Skip to: Content
Skip to: Site Navigation
Skip to: Search

Popular pressure spurs Nepal Maoists to end general strike

Nepal's Maoists ended a six-day general strike that had angered citizens and prompted 10,000 people to demonstrate in Kathmandu Friday. The move may signal their willingness to adopt a more conciliatory political stance.

(Page 2 of 2)

The shutdown was meant to force Prime Minister Madhav Kumar Nepal to step down and allow Maoist chairman Prachanda to lead a new government. “The second unspoken agenda of the shutdown was to shift the blame for the Constituent Assembly’s incompetence on ruling parties,” says Acharya. The assembly, elected in 2008 as part of the peace process, has until May 28 to draw a new constitution.

Skip to next paragraph

But a power struggle since May last year, when Prachanda’s coalition government collapsed over the sacking of an Army chief, has hindered the assembly’s work, making it impossible for the assembly to meet that deadline.

Yubaraj Ghimire, former editor of Kathmandu Post daily, says the strike cost the Maoists more than just popular support. It also cost them the recognition as a political force they enjoyed since 2006.

“More than anyone, the shutdown affected the farmers and daily wage earners who the Maoists claim to represent,” Mr. Ghimire says. “A half-hearted response will not help Maoists regain the respect they have lost from the grassroots."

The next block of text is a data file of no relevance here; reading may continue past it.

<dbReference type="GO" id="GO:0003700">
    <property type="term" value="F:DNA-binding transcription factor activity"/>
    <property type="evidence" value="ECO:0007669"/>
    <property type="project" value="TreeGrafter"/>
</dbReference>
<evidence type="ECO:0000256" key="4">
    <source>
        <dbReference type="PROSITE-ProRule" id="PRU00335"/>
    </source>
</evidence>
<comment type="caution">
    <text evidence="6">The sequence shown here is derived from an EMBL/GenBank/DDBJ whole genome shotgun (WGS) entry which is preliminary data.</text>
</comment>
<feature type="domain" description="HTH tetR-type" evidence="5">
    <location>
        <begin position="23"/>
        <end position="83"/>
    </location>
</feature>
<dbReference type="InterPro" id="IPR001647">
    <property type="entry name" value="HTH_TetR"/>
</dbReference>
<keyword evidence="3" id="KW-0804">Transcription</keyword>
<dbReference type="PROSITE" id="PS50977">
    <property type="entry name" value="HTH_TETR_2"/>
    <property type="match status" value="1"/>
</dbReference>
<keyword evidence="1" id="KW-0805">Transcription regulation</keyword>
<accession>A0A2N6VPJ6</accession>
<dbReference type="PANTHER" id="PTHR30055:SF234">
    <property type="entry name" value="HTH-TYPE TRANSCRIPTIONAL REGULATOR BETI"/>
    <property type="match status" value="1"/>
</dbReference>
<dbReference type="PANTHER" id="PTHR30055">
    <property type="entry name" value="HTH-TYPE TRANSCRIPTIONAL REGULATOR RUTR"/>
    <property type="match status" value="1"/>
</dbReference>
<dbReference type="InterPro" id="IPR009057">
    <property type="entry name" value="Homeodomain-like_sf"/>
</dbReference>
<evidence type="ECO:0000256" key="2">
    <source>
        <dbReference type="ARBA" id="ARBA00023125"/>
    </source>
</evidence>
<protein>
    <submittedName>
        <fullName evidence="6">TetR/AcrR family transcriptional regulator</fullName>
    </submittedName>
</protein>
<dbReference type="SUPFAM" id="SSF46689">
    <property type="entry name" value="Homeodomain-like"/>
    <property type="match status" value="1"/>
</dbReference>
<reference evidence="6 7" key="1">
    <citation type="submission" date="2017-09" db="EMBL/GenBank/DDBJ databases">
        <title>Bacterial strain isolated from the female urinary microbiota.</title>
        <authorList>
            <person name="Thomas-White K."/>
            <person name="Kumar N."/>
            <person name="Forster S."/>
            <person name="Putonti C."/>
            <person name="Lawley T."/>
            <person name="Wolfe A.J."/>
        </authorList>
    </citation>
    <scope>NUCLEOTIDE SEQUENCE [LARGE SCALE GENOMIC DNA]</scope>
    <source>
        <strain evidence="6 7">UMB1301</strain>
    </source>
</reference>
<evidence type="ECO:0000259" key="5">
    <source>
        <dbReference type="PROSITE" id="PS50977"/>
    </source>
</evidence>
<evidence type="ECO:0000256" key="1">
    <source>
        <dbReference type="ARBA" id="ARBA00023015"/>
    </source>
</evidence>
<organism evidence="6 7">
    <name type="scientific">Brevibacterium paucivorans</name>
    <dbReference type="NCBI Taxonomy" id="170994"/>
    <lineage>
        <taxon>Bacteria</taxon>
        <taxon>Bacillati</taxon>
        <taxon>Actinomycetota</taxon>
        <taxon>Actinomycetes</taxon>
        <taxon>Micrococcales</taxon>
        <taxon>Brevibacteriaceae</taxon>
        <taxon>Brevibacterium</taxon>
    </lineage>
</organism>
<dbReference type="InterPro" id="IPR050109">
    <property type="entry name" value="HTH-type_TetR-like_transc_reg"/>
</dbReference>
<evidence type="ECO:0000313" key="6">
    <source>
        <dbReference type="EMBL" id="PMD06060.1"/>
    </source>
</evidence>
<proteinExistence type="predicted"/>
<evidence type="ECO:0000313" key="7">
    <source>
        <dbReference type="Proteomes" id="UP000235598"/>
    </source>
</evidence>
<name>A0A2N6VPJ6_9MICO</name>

Before Friday evening, the Maoists appeared intent on prolonging the strike, as calling it off without some face-saving result would demoralize their supporters who have spent days on the streets beaten down by the sun and pre-monsoon drizzle in Kathmandu. In the press conference Friday evening, Prachanda said he would hold a mass gathering in Kathmandu on Saturday to explain his decision.

Low-key government stand

The government took a low-key approach to handling the shutdown, directing security personnel not to use lethal force and to intervene only to control clashes. The strategy appeared to be to wait for the protesters and their leaders to tire out.

With more than simple majority support in the parliament, the prime minister is constitutionally entitled to continue to head the coalition government.

But a prolonged shutdown could have tested the prime minister’s competence, says Narayan Wagle, editor of Nagarik daily, as his government’s inability to ensure that Nepalese citizens enjoy their rights to live normal lives could have turned the tide against him.